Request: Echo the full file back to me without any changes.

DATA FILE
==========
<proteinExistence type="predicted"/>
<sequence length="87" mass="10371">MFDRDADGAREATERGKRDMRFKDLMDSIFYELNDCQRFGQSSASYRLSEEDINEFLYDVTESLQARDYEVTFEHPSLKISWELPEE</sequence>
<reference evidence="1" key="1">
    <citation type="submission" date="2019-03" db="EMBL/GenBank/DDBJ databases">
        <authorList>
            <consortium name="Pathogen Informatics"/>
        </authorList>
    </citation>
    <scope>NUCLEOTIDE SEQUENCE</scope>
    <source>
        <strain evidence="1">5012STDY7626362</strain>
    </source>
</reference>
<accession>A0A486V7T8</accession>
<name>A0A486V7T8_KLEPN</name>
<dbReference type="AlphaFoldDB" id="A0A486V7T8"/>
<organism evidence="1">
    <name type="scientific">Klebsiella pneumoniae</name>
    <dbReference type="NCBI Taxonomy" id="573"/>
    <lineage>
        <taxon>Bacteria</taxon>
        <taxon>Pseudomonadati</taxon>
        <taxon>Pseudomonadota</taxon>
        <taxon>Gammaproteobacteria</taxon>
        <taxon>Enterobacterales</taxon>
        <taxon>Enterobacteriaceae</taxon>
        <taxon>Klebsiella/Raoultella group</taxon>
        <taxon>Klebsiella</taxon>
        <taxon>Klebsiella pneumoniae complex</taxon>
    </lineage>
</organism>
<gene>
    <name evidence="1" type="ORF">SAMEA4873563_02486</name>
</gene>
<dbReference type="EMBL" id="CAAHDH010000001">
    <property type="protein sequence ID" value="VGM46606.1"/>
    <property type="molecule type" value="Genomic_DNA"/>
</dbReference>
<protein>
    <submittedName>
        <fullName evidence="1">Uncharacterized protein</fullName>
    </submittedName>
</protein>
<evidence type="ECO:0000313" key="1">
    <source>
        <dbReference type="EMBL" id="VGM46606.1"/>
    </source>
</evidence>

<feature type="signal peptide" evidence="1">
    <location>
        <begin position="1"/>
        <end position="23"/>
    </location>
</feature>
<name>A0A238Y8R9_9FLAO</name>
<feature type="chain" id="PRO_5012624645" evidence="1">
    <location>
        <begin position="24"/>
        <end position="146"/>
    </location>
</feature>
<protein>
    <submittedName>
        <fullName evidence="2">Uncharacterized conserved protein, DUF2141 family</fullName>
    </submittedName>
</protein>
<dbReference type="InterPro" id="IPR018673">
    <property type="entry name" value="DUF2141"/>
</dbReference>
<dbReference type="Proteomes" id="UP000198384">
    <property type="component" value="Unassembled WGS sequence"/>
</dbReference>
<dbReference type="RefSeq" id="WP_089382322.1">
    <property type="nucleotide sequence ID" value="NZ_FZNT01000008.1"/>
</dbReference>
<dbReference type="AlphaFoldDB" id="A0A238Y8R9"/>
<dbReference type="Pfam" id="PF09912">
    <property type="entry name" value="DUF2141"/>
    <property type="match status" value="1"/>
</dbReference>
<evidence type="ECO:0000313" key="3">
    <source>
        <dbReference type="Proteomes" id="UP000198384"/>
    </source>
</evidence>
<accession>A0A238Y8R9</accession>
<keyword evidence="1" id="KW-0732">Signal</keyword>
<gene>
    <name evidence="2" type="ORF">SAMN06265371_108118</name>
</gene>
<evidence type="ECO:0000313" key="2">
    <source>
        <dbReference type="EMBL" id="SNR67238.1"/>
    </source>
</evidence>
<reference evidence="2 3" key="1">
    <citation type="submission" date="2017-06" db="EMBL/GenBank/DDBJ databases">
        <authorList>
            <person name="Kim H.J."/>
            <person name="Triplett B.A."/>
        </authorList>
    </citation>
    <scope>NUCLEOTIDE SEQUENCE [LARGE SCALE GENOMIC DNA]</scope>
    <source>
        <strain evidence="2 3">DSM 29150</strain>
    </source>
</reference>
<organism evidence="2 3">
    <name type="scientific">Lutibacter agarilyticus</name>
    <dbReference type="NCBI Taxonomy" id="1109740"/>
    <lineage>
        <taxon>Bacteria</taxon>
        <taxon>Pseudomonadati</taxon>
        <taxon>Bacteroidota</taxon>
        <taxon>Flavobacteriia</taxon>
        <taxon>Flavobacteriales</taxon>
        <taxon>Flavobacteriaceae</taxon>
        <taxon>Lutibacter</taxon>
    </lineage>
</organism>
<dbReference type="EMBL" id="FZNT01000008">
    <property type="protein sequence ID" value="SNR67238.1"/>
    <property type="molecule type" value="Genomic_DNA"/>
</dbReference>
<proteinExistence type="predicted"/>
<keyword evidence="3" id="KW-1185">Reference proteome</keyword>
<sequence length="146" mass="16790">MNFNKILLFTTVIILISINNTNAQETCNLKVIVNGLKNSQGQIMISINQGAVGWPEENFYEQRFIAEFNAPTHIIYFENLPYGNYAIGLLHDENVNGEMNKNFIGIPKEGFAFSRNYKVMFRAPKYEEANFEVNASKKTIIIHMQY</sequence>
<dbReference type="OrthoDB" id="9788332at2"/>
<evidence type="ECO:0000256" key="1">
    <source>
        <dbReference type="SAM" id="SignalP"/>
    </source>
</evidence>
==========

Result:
<proteinExistence type="predicted"/>
<sequence length="87" mass="10371">MFDRDADGAREATERGKRDMRFKDLMDSIFYELNDCQRFGQSSASYRLSEEDINEFLYDVTESLQARDYEVTFEHPSLKISWELPEE</sequence>
<reference evidence="1" key="1">
    <citation type="submission" date="2019-03" db="EMBL/GenBank/DDBJ databases">
        <authorList>
            <consortium name="Pathogen Informatics"/>
        </authorList>
    </citation>
    <scope>NUCLEOTIDE SEQUENCE</scope>
    <source>
        <strain evidence="1">5012STDY7626362</strain>
    </source>
</reference>
<accession>A0A486V7T8</accession>
<name>A0A486V7T8_KLEPN</name>
<dbReference type="AlphaFoldDB" id="A0A486V7T8"/>
<organism evidence="1">
    <name type="scientific">Klebsiella pneumoniae</name>
    <dbReference type="NCBI Taxonomy" id="573"/>
    <lineage>
        <taxon>Bacteria</taxon>
        <taxon>Pseudomonadati</taxon>
        <taxon>Pseudomonadota</taxon>
        <taxon>Gammaproteobacteria</taxon>
        <taxon>Enterobacterales</taxon>
        <taxon>Enterobacteriaceae</taxon>
        <taxon>Klebsiella/Raoultella group</taxon>
        <taxon>Klebsiella</taxon>
        <taxon>Klebsiella pneumoniae complex</taxon>
    </lineage>
</organism>
<gene>
    <name evidence="1" type="ORF">SAMEA4873563_02486</name>
</gene>
<dbReference type="EMBL" id="CAAHDH010000001">
    <property type="protein sequence ID" value="VGM46606.1"/>
    <property type="molecule type" value="Genomic_DNA"/>
</dbReference>
<protein>
    <submittedName>
        <fullName evidence="1">Uncharacterized protein</fullName>
    </submittedName>
</protein>
<evidence type="ECO:0000313" key="1">
    <source>
        <dbReference type="EMBL" id="VGM46606.1"/>
    </source>
</evidence>

<feature type="signal peptide" evidence="1">
    <location>
        <begin position="1"/>
        <end position="23"/>
    </location>
</feature>
<name>A0A238Y8R9_9FLAO</name>
<feature type="chain" id="PRO_5012624645" evidence="1">
    <location>
        <begin position="24"/>
        <end position="146"/>
    </location>
</feature>
<protein>
    <submittedName>
        <fullName evidence="2">Uncharacterized conserved protein, DUF2141 family</fullName>
    </submittedName>
</protein>
<dbReference type="InterPro" id="IPR018673">
    <property type="entry name" value="DUF2141"/>
</dbReference>
<dbReference type="Proteomes" id="UP000198384">
    <property type="component" value="Unassembled WGS sequence"/>
</dbReference>
<dbReference type="RefSeq" id="WP_089382322.1">
    <property type="nucleotide sequence ID" value="NZ_FZNT01000008.1"/>
</dbReference>
<dbReference type="AlphaFoldDB" id="A0A238Y8R9"/>
<dbReference type="Pfam" id="PF09912">
    <property type="entry name" value="DUF2141"/>
    <property type="match status" value="1"/>
</dbReference>
<evidence type="ECO:0000313" key="3">
    <source>
        <dbReference type="Proteomes" id="UP000198384"/>
    </source>
</evidence>
<accession>A0A238Y8R9</accession>
<keyword evidence="1" id="KW-0732">Signal</keyword>
<gene>
    <name evidence="2" type="ORF">SAMN06265371_108118</name>
</gene>
<evidence type="ECO:0000313" key="2">
    <source>
        <dbReference type="EMBL" id="SNR67238.1"/>
    </source>
</evidence>
<reference evidence="2 3" key="1">
    <citation type="submission" date="2017-06" db="EMBL/GenBank/DDBJ databases">
        <authorList>
            <person name="Kim H.J."/>
            <person name="Triplett B.A."/>
        </authorList>
    </citation>
    <scope>NUCLEOTIDE SEQUENCE [LARGE SCALE GENOMIC DNA]</scope>
    <source>
        <strain evidence="2 3">DSM 29150</strain>
    </source>
</reference>
<organism evidence="2 3">
    <name type="scientific">Lutibacter agarilyticus</name>
    <dbReference type="NCBI Taxonomy" id="1109740"/>
    <lineage>
        <taxon>Bacteria</taxon>
        <taxon>Pseudomonadati</taxon>
        <taxon>Bacteroidota</taxon>
        <taxon>Flavobacteriia</taxon>
        <taxon>Flavobacteriales</taxon>
        <taxon>Flavobacteriaceae</taxon>
        <taxon>Lutibacter</taxon>
    </lineage>
</organism>
<dbReference type="EMBL" id="FZNT01000008">
    <property type="protein sequence ID" value="SNR67238.1"/>
    <property type="molecule type" value="Genomic_DNA"/>
</dbReference>
<proteinExistence type="predicted"/>
<keyword evidence="3" id="KW-1185">Reference proteome</keyword>
<sequence length="146" mass="16790">MNFNKILLFTTVIILISINNTNAQETCNLKVIVNGLKNSQGQIMISINQGAVGWPEENFYEQRFIAEFNAPTHIIYFENLPYGNYAIGLLHDENVNGEMNKNFIGIPKEGFAFSRNYKVMFRAPKYEEANFEVNASKKTIIIHMQY</sequence>
<dbReference type="OrthoDB" id="9788332at2"/>
<evidence type="ECO:0000256" key="1">
    <source>
        <dbReference type="SAM" id="SignalP"/>
    </source>
</evidence>